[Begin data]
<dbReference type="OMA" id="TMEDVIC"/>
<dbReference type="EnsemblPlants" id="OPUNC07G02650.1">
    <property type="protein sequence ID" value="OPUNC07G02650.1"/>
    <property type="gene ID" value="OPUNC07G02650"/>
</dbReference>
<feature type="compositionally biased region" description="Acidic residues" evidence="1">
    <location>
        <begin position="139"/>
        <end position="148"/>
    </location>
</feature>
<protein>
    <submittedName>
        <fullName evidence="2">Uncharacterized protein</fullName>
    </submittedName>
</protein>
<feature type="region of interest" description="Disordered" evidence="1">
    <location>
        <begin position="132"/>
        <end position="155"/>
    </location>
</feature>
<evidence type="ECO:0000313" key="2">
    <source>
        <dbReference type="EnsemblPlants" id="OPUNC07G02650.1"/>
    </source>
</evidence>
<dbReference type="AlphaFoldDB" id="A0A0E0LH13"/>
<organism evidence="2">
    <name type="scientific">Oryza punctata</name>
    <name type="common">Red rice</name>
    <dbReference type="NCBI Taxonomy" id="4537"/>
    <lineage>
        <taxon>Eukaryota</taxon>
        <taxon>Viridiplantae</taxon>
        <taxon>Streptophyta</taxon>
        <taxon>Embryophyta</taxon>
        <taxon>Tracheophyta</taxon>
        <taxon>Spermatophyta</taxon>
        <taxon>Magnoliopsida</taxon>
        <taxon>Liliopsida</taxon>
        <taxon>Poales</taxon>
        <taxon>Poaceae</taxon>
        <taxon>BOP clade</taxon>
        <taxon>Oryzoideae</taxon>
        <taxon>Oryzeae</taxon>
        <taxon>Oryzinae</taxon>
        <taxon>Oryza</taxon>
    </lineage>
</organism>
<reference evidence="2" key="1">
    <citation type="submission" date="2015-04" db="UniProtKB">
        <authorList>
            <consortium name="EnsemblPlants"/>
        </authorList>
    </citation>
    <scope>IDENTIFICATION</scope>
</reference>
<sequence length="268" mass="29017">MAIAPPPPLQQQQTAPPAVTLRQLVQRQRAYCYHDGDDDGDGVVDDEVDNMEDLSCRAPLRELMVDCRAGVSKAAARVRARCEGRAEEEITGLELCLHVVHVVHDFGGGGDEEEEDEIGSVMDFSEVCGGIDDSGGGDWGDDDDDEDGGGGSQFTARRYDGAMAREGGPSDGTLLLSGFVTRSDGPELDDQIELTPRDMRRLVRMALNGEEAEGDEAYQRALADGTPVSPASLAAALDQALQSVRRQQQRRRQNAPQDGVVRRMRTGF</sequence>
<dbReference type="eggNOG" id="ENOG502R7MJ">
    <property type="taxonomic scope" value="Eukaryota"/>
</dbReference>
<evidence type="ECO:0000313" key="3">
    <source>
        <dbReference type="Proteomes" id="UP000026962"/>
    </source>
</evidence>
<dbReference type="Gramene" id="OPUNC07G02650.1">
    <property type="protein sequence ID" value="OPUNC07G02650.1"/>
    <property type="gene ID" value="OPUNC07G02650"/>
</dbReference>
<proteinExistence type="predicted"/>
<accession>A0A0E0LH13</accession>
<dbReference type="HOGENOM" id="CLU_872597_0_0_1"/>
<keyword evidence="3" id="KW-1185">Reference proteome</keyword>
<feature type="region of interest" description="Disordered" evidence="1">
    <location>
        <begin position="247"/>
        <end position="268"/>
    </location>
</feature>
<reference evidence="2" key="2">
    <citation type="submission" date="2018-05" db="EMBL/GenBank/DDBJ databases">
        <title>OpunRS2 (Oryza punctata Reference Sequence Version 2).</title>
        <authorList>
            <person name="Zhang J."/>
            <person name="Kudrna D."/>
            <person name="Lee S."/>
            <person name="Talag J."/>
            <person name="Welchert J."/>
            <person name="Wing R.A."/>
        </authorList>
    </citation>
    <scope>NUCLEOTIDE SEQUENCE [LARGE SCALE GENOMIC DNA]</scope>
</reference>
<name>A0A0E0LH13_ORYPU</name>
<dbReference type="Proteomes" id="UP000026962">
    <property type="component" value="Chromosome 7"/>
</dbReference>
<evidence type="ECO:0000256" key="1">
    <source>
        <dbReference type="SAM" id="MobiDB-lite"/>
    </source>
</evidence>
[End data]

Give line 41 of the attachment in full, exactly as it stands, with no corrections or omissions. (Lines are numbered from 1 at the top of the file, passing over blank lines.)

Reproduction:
        <taxon>Liliopsida</taxon>